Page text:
Reports state that regulators in China have implemented a new rule requiring influencers and live streamers who provide professional advise in fields like medical, health care, finance, law, education, etc. to first demonstrate that they have the necessary credentials. The authorities have also outlawed outright imitations or parodies of prominent Chinese officials or other historical figures.
The State Administration of Radio and Television of China and the Ministry of Culture and Tourism established a new “code of conduct” for the nation’s expanding livestreaming community, requiring that any influencer producing content that calls for specialised knowledge—such as providing medical, financial, or legal advice—be qualified to do so.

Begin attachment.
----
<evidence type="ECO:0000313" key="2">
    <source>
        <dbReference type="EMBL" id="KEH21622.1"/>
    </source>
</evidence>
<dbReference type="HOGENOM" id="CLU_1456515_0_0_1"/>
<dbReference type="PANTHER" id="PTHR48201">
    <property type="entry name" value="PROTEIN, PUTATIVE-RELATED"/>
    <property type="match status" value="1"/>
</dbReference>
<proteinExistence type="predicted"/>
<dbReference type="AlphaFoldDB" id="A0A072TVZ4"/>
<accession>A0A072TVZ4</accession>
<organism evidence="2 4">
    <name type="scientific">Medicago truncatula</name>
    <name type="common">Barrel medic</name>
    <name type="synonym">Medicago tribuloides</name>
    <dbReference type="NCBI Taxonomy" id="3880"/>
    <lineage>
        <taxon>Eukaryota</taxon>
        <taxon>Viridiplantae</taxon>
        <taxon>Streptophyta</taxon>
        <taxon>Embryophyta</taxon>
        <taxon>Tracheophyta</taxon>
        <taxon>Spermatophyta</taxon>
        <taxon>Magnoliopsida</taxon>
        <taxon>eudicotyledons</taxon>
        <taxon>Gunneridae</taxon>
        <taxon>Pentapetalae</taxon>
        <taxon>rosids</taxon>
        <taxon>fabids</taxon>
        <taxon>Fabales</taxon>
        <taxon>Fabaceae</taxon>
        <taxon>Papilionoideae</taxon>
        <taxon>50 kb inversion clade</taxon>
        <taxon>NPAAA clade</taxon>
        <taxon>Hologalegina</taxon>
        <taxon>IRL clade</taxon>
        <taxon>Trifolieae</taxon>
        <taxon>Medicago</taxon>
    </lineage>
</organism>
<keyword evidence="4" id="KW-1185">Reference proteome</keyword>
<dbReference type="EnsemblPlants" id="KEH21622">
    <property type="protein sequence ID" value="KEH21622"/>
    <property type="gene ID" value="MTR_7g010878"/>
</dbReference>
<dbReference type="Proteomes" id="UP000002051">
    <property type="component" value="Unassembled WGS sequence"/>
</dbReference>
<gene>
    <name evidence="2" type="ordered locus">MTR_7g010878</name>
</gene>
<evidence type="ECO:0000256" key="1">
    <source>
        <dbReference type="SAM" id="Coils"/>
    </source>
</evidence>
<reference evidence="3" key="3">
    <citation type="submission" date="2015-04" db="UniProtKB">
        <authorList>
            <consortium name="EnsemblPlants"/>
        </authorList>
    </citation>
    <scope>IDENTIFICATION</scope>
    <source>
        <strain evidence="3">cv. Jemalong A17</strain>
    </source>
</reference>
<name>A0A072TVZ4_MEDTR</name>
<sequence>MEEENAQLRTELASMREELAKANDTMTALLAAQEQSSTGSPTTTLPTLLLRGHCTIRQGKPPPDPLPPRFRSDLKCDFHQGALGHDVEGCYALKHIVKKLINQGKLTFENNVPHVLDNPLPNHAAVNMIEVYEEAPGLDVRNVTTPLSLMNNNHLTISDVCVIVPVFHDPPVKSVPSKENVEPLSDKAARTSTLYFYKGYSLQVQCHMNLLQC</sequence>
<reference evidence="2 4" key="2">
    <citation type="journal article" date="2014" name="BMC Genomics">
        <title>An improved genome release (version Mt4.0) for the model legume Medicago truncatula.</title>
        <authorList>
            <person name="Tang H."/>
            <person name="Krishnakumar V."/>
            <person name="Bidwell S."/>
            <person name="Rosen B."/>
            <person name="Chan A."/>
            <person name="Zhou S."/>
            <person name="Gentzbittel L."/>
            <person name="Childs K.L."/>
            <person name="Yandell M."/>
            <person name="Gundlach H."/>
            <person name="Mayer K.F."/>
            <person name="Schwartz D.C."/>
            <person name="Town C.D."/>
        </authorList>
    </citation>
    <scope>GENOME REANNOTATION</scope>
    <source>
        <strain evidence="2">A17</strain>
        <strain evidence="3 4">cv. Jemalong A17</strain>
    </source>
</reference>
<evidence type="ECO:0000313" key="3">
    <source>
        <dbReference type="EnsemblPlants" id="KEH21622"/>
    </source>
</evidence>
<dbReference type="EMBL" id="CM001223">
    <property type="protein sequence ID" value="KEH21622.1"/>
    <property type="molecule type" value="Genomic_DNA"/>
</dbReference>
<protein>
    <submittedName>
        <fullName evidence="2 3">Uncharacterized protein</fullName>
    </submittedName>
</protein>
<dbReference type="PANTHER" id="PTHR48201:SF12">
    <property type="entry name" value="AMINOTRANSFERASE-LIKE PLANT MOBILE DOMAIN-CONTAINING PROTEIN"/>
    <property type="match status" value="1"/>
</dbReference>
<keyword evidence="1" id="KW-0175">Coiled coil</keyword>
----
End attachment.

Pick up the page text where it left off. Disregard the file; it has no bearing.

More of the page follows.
Now, before a streamer’s video is released, livestreaming platforms are in charge of evaluating their skill and authorising it. A permanent ban from livestreaming might also be imposed on influencers who break the code of conduct. Beijing intends to expose bad influencers by regularly issuing a blacklist of presenters that broadcasters are expected to avoid.
Beijing’s efforts to exert a tighter control over internet material are furthered by the regulations requiring expert influencers to demonstrate their qualifications.
Sales at China’s e-commerce behemoths that have embraced livestreaming as a lucrative income source may suffer as a result of the tough regulations. According to consultancy company McKinsey, livestreams now account for 10% of China’s e-commerce income, and a skilled livestreamer may generate billions in sales.